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Sunday, June 1, 2008

Pythagoras was a kind of myth-magnet?

Poor old Pythagoras is slipping away from us. He was always a shadowy figure in Western thought -- his followers were secretive and he himself wrote nothing, as far as we know. Even in his own time and place, the Greek cities of southern Italy in the seventh century B.C., Pythagoras was a kind of myth-magnet. Over time a large body of thought about him developed, though it was based on precious little evidence. Then, in the second half of the 20th century, Pythagoras became yet more mysterious.

In 1962, the Swiss scholar Walter Burkert -- using a close reading of earliest written accounts of what Pythagoras was supposed to have said to his followers -- published a monumental debunking of the Pythagorean tradition. Fellow scholars were persuaded that what little they thought they knew about Pythagoras was probably wrong.

Until then, it had been said that there were two sides to Pythagoras -- which is a little ironic, given his presumed association with triangles. He had a religious side as the miracle-working leader of a cult that believed in the transmigration of souls (that "the soul of our grandam might haply inhabit a bird," as Shakespeare's Malvolio puts it in "Twelfth Night"). And Pythagoras had a "scientific" side: He was a pioneering mathematician and philosopher who regarded geometry and numbers as the keys to the universe's harmonious structure.

Only the first side emerged intact from Burkert's scrutiny. The picture of Pythagoras as a mathematician and philosopher was a "mistake," Burkert said, an error resulting largely from the eagerness of self-styled "Pythagoreans" in later centuries to attribute their work to the master himself.

It now seems that Pythagoras did not invent the notion of mathematical proof after all. (Bertrand Russell and Arthur Koestler thought he did, which is why they both proclaimed him the West's most influential thinker.) Nor did he discover the theorem that bears his name -- that the square of the hypotenuse of a right triangle is equal to the sum of the squares on the other two sides. It was known a thousand years earlier in Mesopotamia. He may have noted a link between some harmonic intervals in the music of his time and certain simple numerical ratios. But there is no reason to think he was the first to do so.

Still, even if the old Greek magician himself did not have much to do with it, Pythagoreanism played a sometimes important role in Western science before Newton, especially in astronomy, as Kitty Ferguson illustrates in "The Music of Pythagoras," an engaging survey of the ideas that have been thought of as Pythagorean.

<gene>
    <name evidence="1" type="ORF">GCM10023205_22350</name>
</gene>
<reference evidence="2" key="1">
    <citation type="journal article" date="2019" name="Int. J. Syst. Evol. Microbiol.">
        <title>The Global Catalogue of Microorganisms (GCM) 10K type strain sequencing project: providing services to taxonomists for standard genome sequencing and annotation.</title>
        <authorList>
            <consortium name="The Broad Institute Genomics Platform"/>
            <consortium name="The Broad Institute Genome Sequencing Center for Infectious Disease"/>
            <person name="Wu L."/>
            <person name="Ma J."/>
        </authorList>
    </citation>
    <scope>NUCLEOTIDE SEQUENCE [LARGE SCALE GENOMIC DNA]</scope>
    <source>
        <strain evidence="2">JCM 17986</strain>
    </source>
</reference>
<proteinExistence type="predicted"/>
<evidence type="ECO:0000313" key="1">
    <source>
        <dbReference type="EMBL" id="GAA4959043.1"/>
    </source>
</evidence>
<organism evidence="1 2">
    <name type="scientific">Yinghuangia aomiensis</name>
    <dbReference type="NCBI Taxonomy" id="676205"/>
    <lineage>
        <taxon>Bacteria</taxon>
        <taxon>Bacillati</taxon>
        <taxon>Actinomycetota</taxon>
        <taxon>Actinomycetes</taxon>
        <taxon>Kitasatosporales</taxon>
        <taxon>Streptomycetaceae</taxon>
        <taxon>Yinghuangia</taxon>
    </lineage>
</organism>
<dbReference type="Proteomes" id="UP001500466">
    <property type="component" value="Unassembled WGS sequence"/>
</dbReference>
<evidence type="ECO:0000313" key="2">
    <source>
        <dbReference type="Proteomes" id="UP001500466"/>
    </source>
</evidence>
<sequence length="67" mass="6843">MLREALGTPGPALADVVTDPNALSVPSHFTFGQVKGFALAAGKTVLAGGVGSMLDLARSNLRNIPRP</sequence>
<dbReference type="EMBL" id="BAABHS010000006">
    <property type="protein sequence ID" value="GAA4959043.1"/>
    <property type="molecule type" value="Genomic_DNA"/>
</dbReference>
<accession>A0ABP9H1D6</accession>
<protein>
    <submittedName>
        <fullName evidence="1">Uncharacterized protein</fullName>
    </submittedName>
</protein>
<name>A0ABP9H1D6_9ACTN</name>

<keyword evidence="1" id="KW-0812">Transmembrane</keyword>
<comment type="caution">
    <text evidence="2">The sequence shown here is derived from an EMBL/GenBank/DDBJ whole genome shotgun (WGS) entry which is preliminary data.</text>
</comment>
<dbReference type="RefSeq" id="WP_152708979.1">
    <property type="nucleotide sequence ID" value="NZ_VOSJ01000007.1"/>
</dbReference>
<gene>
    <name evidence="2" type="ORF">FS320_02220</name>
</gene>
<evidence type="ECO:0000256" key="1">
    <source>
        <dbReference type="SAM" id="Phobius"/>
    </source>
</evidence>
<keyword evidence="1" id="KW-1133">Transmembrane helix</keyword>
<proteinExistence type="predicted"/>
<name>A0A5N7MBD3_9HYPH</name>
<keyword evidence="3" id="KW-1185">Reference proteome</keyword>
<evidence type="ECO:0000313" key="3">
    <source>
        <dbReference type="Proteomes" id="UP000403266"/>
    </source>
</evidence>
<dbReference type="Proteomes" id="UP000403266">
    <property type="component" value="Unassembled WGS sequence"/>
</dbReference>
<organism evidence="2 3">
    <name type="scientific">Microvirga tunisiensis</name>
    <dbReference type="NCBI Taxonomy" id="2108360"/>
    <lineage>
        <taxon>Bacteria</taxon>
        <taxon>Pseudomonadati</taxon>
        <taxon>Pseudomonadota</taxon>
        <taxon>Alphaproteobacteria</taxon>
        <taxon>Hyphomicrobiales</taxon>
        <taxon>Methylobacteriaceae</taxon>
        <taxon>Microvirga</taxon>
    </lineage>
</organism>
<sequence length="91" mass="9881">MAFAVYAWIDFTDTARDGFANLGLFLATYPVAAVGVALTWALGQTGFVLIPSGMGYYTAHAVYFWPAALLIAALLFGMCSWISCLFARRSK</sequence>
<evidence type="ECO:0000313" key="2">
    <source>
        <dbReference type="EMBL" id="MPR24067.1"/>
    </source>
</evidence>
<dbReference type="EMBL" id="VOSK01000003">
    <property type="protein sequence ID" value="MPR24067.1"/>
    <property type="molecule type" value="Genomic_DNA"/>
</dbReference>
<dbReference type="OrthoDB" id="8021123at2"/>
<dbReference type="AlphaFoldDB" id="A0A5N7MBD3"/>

For example, Plato's "Timaeus," with its account of a creator fashioning the world out of basic geometrical shapes, reflected the ideas of Plato's friend Archytas of Tarentum, a mathematician who regarded himself as a Pythagorean. "Timaeus" was the basis for most cosmology in the West for the first 12 centuries of the Christian era.

In the early 17th century, the astronomy of Johannes Kepler was suffused with Pythagorean themes, including the Pythagorean "music of the spheres." In ancient times it was much discussed why this sound, allegedly made by the heavenly bodies as they whiz through space, cannot be heard by human ears. Aristotle wryly noted that humans cannot hear it because there is no such sound.

In general, Ms. Ferguson's theme is that Pythagoras himself is responsible for the notion that numbers reveal hidden patterns in nature and that this notion amounts to a fundamental principle in science. It is indeed likely that Pythagoras regarded simple numbers and ratios as the keys to the universe; this much survives the skeptical thrust of recent scholarship about him.

Ms. Ferguson is familiar with the scholarship, but it is not clear that she has grasped its significance. Pythagoras' interest in numbers was primarily mystical, with little scientific content. He was concerned more with numerological symbolism (four was justice, for example, and five was marriage) than with measuring things. And the hope that it is possible to provide a unified account of the universe, using quantitative tools, is fundamentally Greek rather than specifically Pythagorean. The idea is found, in crude forms, in Pythagoras' immediate predecessors, Thales, Anaximander and Anaximenes.

Ms. Ferguson closes her book with a hurried meditation on the threats to the conception of an orderly universe that are allegedly posed by 20th-century math and science. Were the Pythagoreans -- or, we might as well say, the Greeks -- correct to assume that there are comprehensible patterns in the universe? Or has that turned out to be a false hope? Ms. Ferguson skips briskly through quantum mechanics, chaos theory, set theory and more, wondering whether they show, in their sometimes surprising and always complex claims, that the universe is not rational after all.

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Posted by Ajay :: 12:05 PM :: 0 comments

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